Laura Bielau: TEST

144 pp.
104 b/w and color illustrations
thread-sewn brochure with gatefold cover

Leipzig February, 2024
ISBN: 9783959058421

Width: 19 cm
Length: 25 cm


Laura Bielau, Hannes Drißner

Laura Bielau

The starting point for TEST was a colony of ants that Bielau temporarily set up in her studio. In this experimental arrangement, she observed the hierarchical and state-building organisation of the insects, in which the altruistic workers support the queen, who passes on her genes to her offspring. Transferred to contexts outside the studio, her artistic research is concerned with the interconnectedness of all living things. To this end, she explores the common needs of humans and animals as well as the trade-offs between cooperation and self-interest. However, the human urge to control the animal and plant world and tilt the balance of power in their favour remains.

Bielau's research is wide-ranging: her photographs were taken at research facilities for behavioural biology, plant genetics and viral diseases. She travelled to the island in the Baltic Sea where the genetic material of the last, recently deceased northern white rhino bull is kept. She photographed a primate centre, where monkeys are used for research, and an institute for crop and plant genetics, where seedlings develop resistance to climate change under artificially difficult environmental conditions. She visited waste treatment plants, protest camps, and took many outdoor photographs, such as of nests and shelters in urban areas, or of summer fires near the A9 motorway in Brandenburg. Finally, she focused on the representation of creatures and habitats in literature, advertising and computer games, as well as in relation to political propaganda.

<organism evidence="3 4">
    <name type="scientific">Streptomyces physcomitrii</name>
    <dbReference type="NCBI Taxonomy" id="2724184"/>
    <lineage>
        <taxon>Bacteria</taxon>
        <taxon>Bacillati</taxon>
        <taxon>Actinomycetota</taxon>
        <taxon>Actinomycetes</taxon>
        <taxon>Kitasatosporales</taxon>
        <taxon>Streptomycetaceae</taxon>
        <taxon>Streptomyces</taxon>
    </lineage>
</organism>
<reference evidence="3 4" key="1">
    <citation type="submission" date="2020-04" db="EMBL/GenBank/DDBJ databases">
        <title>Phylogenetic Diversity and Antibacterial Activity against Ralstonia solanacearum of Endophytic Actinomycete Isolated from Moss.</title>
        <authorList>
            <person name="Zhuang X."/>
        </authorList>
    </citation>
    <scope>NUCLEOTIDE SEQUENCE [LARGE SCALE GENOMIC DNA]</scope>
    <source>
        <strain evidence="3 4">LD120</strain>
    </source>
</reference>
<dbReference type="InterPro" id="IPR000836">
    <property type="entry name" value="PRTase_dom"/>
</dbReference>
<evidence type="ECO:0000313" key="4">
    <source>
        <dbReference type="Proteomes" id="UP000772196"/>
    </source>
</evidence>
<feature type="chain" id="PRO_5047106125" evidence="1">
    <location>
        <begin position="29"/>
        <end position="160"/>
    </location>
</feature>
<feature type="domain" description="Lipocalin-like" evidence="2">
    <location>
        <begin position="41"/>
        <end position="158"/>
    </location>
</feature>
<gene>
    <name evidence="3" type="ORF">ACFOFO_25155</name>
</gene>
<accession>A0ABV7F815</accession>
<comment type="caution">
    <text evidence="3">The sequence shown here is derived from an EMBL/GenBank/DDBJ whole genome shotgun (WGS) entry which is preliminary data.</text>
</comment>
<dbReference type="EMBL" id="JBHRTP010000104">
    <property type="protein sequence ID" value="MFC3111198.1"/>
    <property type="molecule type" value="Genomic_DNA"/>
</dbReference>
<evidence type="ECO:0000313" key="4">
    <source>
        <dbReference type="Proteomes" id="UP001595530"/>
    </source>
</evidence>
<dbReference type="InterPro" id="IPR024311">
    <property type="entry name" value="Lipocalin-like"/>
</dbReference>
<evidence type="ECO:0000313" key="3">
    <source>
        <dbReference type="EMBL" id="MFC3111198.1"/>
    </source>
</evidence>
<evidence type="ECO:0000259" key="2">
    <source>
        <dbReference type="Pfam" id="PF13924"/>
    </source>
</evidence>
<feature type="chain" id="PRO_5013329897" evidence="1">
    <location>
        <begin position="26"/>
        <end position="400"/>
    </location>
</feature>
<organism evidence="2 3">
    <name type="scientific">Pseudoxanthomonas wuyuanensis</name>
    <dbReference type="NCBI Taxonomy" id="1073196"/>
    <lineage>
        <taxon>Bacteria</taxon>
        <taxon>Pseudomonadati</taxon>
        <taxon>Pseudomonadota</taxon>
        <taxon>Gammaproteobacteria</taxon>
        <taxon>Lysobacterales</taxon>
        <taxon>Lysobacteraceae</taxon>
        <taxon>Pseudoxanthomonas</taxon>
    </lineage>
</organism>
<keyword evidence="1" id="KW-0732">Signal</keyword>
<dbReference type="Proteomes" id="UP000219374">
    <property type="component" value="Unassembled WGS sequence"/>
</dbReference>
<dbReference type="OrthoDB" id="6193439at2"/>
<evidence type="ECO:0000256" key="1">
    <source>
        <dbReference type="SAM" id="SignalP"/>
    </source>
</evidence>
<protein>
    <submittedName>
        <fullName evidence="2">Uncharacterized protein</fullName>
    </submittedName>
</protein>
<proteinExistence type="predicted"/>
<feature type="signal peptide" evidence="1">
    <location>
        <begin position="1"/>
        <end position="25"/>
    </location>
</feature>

One of the reference images she cites is by John Vachon from 1941, showing the endless gates of the meatpacking industry at the Union Stock Yards in Chicago. Another image shows a poster campaign in the former East Germany in the 1950s, when the so-called “Amikäfer” [American bug] was blamed for a plague of pests. Alongside these are various depictions of animals with human attributes, such as Wilhelm Busch's clever rat or a sow wearing earrings and a short dress. Bielau's images, mostly taken with a smartphone or saved as screenshots, are an ongoing process of research and reflection on the extent to which ecological issues are permeated by social, economic and cultural contexts.

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